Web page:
16
May
2020
0
Capone

Capone

Out of jail and no longer deemed a threat to society, Public Enemy No.1 Al Capone (as played by Tom Hardy) is dying of neurosyphilis. With his mind disintegrating, Capone rages about the millions of dollars that he’s secretly hidden away. Yet, like vultures at the burial, both the FBI and Capone’s confidantes are waiting for the big reveal – but does the money even exist or is it all just in Capone’s mind?

...teases you with moments of lucidity to only to despair of them and only to refocus on Capone's deteriorating body.

From out of the career-crushing wreckage that was 2015’s Fantastic Four reboot, director Josh Trank could easily have disappeared and never been seen again. And yet keen to prove his detractors wrong he’s back with Fonzo (now retitled as Capone) and with him and this time he has brought the mercurial talent of Tom Hardy to the lead role. Having crushed it as Charles Bronson for Nicholas Winding Refn and palpably disappeared inside the skin of both of the Kray twins for Brian Helgeland’s Legend, Hardy definitely has the criminal pedigree. When we meet his Alphonso Capone, he’s stumbling around the garden much the same as Marlon Brando’s munificent monster, Don Vito Corleone from The Godfather II.

With a voice is that crunched by accelerated decrepitude, Hardy’s take on Capone is that of a smitten cherub slashed by a past he can barely remember, and Josh Trank gives his leading man plenty of opportunities to stare out of the screen, cigar permanently wedged into to the side of his cheek. However sadly, the results are neither pitiful nor intimidating.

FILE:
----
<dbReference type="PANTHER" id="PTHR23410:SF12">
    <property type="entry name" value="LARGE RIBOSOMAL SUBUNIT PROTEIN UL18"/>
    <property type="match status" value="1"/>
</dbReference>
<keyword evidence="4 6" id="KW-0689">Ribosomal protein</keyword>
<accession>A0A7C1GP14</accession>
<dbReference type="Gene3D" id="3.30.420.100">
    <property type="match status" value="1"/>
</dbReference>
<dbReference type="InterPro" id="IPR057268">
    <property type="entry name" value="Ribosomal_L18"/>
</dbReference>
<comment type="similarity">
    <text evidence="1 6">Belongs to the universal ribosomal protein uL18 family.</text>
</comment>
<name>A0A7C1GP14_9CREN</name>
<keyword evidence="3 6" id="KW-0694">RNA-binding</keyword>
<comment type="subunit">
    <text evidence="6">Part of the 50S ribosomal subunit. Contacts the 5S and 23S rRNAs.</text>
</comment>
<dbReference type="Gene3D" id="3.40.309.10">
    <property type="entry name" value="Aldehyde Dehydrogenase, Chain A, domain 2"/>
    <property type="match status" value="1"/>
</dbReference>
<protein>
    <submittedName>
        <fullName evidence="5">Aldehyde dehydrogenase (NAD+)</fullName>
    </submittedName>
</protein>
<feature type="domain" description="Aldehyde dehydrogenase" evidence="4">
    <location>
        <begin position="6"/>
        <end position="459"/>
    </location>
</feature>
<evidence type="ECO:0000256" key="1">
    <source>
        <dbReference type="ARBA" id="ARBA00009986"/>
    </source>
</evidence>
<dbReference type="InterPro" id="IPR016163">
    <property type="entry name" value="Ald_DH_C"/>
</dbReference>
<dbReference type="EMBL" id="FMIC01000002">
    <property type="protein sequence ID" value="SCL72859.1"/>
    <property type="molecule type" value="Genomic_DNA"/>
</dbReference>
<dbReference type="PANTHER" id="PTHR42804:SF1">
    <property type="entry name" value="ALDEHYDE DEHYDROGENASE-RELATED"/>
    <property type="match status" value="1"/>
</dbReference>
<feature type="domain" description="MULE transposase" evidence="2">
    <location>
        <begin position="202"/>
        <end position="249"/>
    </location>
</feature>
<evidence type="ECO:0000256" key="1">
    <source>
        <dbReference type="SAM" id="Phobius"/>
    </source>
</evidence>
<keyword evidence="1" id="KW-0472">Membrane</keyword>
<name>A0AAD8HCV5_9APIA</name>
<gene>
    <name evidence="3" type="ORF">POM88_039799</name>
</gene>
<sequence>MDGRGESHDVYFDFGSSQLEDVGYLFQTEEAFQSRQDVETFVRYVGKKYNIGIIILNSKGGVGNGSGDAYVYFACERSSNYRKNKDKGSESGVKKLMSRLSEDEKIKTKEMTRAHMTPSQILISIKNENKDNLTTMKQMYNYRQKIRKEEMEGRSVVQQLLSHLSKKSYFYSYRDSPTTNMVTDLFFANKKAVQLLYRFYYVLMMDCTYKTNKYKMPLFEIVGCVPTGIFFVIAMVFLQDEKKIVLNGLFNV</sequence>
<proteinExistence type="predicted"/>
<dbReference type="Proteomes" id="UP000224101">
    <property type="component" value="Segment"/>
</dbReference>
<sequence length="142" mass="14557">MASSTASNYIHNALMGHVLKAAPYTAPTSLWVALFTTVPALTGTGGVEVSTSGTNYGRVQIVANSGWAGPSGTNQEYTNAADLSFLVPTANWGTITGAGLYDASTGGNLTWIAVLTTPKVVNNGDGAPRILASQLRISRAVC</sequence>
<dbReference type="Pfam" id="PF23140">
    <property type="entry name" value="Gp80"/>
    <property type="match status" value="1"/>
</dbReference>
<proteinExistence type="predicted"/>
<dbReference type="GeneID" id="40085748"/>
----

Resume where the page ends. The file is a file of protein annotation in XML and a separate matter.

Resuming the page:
Also with a script that is unwilling to take a clear position on its subject, Trank’s tale never really affords Tom Hardy a decent plot he can really catch hold of. As a result, the film meanders and teases you with moments of lucidity to only to despair of them and only to refocus on Capone’s deteriorating body. With the only identifiable thread of missing treasure, the movie inadvertently drifts into a pompous version of Daddy’s Dying, Who’s Got The Will? Which is a shame because it’s clear from the screen that Tom Hardy is giving it his all.

Yet, overly reliant on a crackling, radio serial to transport Capone back to his past, Trank’s latest is an attractively filmed but ultimately repetitive collection of scenes that never really add up to much. 

That said, a real winner emerges at the very end. As the credits roll upwards, and there’s nothing to distract you, El-P’s echo-ing film score succeeds in finding a stage upon which Hardy’s Capone should have been allowed to rage.

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